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  • Phytomedicine

    Phytomedicine


    • Phytomedicine is the science of illness and damage to plants, the causes thereof, their manifestations, their development, their dissemination, methods for maintaining plant health and also measures used to control plant diseases and their causes. The Deutsche Phytomedizinische Gesellschaft (German Phytomedicine Society) is the German association of Phytomedicine practitioners.

      The term "phytomedicine" originates from the members of the Verbandes Deutscher Pflanzenärzte (1928–1939), (German Plant Physicians Society), particularly Otto Appel, known as the Organiser of German Plant Protection. Appel made early attempts to summarise the terminology of Phyto-Medicine or Plant Medicine. He requested that those who taught in this area should represent phyto-medicine, as is the case in the fields of human and veterinary medicine.

      Appel wrote in 1923: Just as one calls a doctor to a sick person or animal, one should also be able in the future to call on the advice of a plant doctor when plant sickness occurs. This doctor should be capable of diagnosing the disease and, in the case of the most important and common diseases, to prescribe a cure or means of preventing the disease spreading. He should ….. also be concerned with prevention, much as hygiene is in human medicine.

      During his long tenure as Director of the Biologischen Reichsanstalt für Land- und Forstwirtschaft (Imperial Institute of Agriculture and Forestry, as it was known from 1919), Appel used this concept as a basis for the development of this organization and thus personally shaped its scientific and institution history. (Sucker, 1998).

      The term phytomedicine is epistemologically a branch of Phytopathologie and Plant Protection or the constituent disciplines. [4] As a "uniting science" (Mühle, 1967) the term "phytomedicine" has the same relevance as the terms "human medicine" and "veterinary medicine" in their respective fields, specifically indicating the inseparable nature of theory and practice. The significance of the term “phytomedicine” results from the differentiation (Stichweh, 1982) under the general term "Areas of phytopathology and plant protection". [5] i.e. their separation into several sub-disciplines since the end of the 19th century. The result of this was that for a time the specific unity of theory and practice, necessary in applied science, lost in importance. This development led to "the demands for a summary and re-organisation in scientific terms to become louder." [6] This demand met the approval of the scientists of the Biologischen Reichsanstalt, for instance that of the Entomologist and founder of the Conservation Society, Fr. Zacher, O. Appel in 1923, and in 1937 the phytopathologist H. Braun. The historical recognition of those above comprises their contribution to the scientific necessity for a unification of the differentiated areas of "phytopathology" and "plant protection" as an essential basis for the further development of their area of expertise, and their contribution to finding a solution.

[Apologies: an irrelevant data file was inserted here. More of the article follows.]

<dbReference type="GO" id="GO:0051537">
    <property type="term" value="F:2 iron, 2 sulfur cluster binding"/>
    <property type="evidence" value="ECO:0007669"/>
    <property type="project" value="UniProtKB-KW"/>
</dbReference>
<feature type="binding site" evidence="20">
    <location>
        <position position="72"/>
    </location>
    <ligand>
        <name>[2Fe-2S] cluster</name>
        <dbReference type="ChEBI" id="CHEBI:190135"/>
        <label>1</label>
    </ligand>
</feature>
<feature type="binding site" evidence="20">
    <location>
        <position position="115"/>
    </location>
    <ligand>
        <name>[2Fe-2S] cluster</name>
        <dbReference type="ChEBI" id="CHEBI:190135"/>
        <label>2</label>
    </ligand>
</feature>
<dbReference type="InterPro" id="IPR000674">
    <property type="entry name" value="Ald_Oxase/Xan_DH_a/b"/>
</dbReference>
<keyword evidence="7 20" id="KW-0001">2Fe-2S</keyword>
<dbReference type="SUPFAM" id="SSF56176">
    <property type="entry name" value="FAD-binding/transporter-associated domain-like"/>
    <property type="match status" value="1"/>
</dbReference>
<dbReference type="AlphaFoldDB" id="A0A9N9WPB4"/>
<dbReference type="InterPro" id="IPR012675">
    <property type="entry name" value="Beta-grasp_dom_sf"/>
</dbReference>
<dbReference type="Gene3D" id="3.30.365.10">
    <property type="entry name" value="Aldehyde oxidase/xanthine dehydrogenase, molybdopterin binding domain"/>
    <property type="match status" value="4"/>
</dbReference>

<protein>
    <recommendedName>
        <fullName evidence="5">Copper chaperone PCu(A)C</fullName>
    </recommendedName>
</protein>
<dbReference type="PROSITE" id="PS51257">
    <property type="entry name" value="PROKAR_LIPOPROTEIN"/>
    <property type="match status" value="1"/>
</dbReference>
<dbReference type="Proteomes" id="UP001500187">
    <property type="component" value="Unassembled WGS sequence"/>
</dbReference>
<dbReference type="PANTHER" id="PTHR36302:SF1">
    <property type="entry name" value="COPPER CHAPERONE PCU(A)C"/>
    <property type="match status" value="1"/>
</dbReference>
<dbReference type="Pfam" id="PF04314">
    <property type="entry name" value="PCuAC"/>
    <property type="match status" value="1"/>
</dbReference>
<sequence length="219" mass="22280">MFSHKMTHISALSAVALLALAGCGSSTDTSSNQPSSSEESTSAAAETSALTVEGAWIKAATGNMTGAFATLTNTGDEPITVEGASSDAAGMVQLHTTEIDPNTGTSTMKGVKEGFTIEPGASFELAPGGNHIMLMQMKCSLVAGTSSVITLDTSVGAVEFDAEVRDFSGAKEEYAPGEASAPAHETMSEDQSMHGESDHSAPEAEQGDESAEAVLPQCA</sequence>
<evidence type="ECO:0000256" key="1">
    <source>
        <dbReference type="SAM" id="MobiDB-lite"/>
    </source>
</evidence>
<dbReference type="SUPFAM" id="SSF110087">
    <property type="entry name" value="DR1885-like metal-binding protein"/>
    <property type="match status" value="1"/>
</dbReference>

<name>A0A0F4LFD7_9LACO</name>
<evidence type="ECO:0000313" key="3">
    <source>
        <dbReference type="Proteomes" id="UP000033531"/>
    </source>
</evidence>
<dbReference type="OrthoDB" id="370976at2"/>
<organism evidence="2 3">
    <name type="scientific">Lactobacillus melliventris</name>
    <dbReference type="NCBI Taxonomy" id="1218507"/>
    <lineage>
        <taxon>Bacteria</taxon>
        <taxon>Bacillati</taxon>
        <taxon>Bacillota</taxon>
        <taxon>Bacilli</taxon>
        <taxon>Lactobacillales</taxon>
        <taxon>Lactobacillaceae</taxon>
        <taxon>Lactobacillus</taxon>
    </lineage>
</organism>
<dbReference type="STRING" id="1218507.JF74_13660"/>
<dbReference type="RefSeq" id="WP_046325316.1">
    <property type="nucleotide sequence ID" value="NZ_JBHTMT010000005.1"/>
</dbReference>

• Abiotic causes of damage
      • Viruses
      • Mycoplasma and Mycoplasma-like organisms
      • Bacteria
      • Fungi
      • Algae
      • Parasitic Flowering Plants
      • Weeds
      • Nematodes
      • Gastropods
      • Arthropods
      • Vertebrates
      • Characteristics of infection and pathogen attack
      • Impact of ecological factors on pathogens
      • Effect of attack on the host
      • Plant defence mechanisms
      • Population dynamics
      • Dispersion dynamics,
      • Annidation and ecological displacement
      • Ecological isolation and typification
      • Release of organisms
      • Symptomatology,
      • Occurrence in the course of plant development.
      • Plant Protection Strategy
      • Plant Quarantine
      • Culture Strategy
      • Physical Measures
      • Biotechnical Measures
      • Biological measures